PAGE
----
Immature stink bugs (nymphs) have a flashy display of black, green, and yellow or red colors and short, stubby, nonfunctional wing pads. The adults are large (about 5/8 inch long), light green, shield-shaped bugs with fully developed wings. Both adults and nymphs have piercing and sucking mouthparts for removing plant fluids.
Immature stink bug on soybean leaf
Immature stink bug on soybean pod
Stink bugs feed directly on pods and seeds; however, their injury is difficult to assess because their mouthparts leave no obvious feeding scars. Stink bugs use their mouthparts to penetrate pods and puncture the developing seeds. They inject digestive enzymes into seeds, and the feeding wound provides an avenue for diseases to gain entry into the pod. Seed quality also is reduced by stink bug feeding, and beans are more likely to deteriorate in storage.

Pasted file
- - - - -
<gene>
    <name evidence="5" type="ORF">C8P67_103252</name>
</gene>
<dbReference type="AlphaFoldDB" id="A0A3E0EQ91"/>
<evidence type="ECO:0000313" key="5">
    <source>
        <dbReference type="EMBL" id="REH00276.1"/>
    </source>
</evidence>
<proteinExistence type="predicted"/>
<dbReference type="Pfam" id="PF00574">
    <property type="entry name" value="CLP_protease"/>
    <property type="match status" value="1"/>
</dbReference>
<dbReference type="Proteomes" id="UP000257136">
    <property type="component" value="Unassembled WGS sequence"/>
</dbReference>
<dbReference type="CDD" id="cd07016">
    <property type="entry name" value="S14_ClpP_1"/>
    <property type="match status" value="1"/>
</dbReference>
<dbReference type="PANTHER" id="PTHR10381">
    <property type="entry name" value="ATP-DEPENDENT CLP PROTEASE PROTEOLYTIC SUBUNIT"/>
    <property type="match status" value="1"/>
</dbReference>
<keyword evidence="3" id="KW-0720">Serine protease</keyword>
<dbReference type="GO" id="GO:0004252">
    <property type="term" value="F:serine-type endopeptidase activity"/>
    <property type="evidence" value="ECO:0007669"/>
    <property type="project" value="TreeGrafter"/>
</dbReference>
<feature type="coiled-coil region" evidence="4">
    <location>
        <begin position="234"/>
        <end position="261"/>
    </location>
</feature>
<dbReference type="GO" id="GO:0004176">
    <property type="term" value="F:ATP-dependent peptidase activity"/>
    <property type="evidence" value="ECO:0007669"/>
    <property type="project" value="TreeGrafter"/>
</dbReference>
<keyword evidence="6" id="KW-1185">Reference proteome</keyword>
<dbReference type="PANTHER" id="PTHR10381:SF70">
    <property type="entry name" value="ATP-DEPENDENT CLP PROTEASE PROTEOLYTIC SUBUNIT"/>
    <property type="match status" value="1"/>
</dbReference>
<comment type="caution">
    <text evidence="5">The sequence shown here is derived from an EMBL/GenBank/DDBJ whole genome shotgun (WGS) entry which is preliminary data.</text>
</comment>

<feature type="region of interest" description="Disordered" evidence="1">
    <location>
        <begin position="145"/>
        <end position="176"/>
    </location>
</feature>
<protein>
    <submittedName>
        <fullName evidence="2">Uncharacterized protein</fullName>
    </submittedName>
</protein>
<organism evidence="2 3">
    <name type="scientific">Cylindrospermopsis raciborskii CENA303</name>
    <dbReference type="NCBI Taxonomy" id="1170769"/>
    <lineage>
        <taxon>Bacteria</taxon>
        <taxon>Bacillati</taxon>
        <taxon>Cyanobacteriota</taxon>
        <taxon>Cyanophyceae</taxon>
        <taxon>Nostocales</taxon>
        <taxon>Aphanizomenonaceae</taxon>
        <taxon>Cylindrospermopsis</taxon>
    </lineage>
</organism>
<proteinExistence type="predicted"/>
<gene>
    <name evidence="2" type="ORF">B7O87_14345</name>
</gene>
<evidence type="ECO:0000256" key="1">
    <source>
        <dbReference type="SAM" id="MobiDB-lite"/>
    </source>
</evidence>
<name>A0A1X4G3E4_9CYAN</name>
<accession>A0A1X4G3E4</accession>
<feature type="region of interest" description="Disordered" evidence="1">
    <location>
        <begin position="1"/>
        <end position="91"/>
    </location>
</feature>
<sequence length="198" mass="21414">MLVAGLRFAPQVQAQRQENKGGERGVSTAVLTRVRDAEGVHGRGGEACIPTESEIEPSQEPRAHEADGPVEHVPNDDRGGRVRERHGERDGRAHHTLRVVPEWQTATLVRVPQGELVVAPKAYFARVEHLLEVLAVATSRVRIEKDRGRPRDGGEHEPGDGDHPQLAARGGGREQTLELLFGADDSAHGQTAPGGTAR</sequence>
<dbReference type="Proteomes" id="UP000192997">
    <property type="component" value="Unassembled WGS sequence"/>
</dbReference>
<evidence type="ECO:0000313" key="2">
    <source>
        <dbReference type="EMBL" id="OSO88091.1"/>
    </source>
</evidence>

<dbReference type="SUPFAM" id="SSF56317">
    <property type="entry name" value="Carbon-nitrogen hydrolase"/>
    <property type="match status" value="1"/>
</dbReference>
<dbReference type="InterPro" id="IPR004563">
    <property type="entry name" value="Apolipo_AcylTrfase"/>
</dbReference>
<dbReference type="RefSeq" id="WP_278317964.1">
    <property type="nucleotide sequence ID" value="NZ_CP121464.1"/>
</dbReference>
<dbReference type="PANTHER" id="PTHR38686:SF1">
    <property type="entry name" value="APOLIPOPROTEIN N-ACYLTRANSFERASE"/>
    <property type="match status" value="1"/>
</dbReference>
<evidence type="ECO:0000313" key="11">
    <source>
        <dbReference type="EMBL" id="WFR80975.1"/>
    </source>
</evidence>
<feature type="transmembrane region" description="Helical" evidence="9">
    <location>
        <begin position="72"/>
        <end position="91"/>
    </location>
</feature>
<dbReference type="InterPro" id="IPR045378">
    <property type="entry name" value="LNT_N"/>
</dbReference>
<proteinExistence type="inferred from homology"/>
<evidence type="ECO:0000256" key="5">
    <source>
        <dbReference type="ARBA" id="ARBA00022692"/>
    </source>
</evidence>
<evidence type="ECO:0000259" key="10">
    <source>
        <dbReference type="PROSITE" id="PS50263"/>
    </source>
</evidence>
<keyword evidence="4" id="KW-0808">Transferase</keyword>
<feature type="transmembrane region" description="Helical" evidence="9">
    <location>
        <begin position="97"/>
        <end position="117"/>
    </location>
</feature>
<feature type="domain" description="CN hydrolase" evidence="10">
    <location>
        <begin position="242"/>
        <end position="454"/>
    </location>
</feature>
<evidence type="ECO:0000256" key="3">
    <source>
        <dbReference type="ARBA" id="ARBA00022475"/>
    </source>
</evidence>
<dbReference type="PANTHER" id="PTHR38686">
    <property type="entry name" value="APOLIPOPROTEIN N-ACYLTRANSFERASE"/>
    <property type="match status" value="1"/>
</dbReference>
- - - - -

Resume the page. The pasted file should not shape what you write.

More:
Other species of stink bugs also occur in soybeans. The brown stink bug has feeding habits and a biology similar to those of the green stink bug. The brown stink bug should not be confused with the beneficial spined soldier bug. Adult brown stink bugs are brown and have a yellow or light green underside, and their "shoulders" are rounded. Spined soldier bugs also are brown and have a white to cream-colored "belly"; however, their shoulders are sharp-pointed. Be sure you are aware of the species present in a soybean field before making a control decision. An insecticide application for control of stink bugs may be warranted when the level of infestation reaches one adult bug or large nymph per foot of row during pod fill.
Adult green stink bug on soybean leaf
The following insecticide products are listed in the 2006 Illinois Agricultural Pest Management Handbook for use in soybeans against bean leaf beetles, grasshoppers, and stink bugs: *Asana XL, *Baythroid 2, *Lorsban 4E, *Mustang Max, Orthene 90S, *Penncap-M, *Proaxis, Sevin XLR Plus, and *Warrior. Products preceded by an asterisk (*) are restricted to certified applicators. Please read the label to determine the amount of product that should be applied per acre and follow all precautions and restrictions.--Mike Gray